Tuesday, October 28, 2008

With Stevens Conviction, Hope for Democracy

The conviction of Sen. Ted Stevens says that democracy is still alive in America.

Representative democracy works only when the representatives have to answer to the people. If most of their income comes in the form of favors from business interests, that makes them effectively employees of those businesses, and then they cannot help but serve the interests of those businesses and fail to serve the interests of the public.

As long as we cannot prevent politicians from making money, we must at least know the sources of their income so that we can call them out on their conflicts of interest. That is the purpose of financial disclosure. Ted Stevens clearly did not want his conflicts of interest to be known. The trial of Stevens showed that he was receiving concessions on business transactions that easily exceeded his salary as a senator. In effect, he was not really a senator, but a lobbyist posing as a senator. The evidence showed that Stevens concealed a fortune in income, and that even after he knew what he was being investigated for, he still took actions to conceal his other income, his lobbying income, if you will.

Stevens’ reaction to the conviction show how badly this prosecution was needed. Stevens was visibly angry when the verdicts were read. Later, when he finally talked to the press, it was to issue thinly veiled threats to his fellow senators, Alaska voters, and the Justice Department. If Stevens really believes he is powerful enough to threaten the whole world from a jail cell, then he is not mentally or morally qualified to hold any position of responsibility.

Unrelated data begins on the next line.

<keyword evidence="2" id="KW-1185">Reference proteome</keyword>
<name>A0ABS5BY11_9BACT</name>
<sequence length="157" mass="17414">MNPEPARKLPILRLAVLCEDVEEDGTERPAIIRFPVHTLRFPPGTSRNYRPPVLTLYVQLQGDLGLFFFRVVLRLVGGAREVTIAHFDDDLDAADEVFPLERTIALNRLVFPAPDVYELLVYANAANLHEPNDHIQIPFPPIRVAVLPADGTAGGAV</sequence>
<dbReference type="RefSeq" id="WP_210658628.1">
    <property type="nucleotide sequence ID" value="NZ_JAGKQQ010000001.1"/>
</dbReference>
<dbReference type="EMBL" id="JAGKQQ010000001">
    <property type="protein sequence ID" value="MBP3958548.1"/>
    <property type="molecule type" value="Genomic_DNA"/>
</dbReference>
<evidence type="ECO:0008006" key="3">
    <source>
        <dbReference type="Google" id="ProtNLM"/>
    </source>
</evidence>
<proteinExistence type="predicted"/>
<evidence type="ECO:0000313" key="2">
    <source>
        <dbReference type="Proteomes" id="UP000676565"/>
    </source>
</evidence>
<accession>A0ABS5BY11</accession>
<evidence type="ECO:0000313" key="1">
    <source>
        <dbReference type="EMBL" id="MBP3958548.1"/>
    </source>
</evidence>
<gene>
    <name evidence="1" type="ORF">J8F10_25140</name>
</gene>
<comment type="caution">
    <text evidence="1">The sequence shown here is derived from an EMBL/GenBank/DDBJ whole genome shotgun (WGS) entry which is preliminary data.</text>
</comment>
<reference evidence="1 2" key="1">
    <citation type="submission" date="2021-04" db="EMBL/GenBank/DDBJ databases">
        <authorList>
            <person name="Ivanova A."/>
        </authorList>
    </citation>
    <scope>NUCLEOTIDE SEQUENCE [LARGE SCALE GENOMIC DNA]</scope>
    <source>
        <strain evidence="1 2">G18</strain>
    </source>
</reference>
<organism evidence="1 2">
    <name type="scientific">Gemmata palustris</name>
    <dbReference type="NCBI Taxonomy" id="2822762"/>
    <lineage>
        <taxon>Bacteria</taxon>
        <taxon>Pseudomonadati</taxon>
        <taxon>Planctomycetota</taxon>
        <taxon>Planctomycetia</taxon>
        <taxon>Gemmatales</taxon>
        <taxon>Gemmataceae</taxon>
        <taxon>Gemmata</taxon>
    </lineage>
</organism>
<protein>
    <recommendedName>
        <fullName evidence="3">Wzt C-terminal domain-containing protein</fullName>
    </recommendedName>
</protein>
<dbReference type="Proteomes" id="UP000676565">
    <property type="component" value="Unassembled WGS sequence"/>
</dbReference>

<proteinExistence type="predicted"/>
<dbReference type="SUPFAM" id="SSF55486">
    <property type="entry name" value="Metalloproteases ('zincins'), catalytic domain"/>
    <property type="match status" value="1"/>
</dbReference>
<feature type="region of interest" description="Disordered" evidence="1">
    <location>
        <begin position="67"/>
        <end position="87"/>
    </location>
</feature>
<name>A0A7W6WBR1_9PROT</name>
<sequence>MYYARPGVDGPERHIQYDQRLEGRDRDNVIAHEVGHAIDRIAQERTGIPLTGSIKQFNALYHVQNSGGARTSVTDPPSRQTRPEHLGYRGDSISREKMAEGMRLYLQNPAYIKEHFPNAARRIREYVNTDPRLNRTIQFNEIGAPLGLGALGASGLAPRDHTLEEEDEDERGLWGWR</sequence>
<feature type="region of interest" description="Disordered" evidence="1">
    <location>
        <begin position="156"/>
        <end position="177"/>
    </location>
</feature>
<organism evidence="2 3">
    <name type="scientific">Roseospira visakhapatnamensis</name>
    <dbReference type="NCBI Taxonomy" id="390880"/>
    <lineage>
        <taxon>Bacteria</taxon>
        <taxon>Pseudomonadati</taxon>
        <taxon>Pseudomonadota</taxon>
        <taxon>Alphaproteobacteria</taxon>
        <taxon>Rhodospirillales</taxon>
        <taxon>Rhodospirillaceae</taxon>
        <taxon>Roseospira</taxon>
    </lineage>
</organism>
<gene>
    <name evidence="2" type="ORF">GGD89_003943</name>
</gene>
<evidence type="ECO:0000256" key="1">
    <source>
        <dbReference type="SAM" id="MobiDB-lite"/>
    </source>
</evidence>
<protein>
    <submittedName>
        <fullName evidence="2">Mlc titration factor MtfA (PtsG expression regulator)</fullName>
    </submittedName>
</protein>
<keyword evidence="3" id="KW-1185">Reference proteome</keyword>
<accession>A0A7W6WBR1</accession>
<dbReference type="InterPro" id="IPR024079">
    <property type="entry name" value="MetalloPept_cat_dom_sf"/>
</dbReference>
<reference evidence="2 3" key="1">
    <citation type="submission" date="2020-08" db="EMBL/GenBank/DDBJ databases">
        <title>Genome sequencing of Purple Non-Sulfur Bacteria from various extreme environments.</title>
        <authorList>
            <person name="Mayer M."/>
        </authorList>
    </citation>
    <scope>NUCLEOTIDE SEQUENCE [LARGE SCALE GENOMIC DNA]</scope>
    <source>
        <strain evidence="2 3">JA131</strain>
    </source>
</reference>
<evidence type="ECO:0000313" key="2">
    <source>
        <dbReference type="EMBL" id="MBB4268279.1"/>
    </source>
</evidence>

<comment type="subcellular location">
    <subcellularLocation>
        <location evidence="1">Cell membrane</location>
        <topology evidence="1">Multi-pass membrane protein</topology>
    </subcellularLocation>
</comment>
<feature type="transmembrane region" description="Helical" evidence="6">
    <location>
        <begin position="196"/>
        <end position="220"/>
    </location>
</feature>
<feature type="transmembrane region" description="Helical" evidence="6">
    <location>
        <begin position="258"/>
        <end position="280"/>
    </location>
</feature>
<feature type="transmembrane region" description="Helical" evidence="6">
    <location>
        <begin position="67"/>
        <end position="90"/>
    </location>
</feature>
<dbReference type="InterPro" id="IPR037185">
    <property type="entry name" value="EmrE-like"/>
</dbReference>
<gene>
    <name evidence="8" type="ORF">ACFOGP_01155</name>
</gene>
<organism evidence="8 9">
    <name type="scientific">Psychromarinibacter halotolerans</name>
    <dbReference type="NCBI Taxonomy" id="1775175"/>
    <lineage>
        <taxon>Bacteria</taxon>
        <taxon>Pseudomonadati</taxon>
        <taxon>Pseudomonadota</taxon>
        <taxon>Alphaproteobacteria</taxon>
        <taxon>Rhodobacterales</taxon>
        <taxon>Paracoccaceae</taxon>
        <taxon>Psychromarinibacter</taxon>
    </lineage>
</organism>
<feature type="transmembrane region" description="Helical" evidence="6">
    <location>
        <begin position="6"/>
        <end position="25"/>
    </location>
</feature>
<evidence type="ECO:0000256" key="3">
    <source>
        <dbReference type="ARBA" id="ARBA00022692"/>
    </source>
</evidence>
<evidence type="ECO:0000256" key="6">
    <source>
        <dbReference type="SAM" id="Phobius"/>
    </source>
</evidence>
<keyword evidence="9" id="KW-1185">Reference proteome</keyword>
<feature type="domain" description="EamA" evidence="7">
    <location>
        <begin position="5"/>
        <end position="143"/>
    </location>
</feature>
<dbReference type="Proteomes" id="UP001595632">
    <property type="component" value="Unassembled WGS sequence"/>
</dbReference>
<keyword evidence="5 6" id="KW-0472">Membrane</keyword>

The judge in this case might have been intimidated by the power of the defendant, as he seemed to do everything within his discretion to give the trial to the defense. The jurors, though, were having none of it. In returning such a quick and decisive verdict, they may give other Washington politicians reason to worry — to worry that the American people are sick of politicians who act as if they are above the law.

It is hard to get voters anywhere to vote for a convicted criminal, and Alaska voters are particularly known for their spirit of independence. By threatening the voters, Stevens reduced his already minimal chances of winning next week’s election. It is really too late for him to pull out of the election, but I hope he will have the decency and good sense to resign next week after the election is over.

There is much more to be done to restore the functioning of democracy in the United States. The conviction of Sen. Stevens is nevertheless a decisive step in that direction.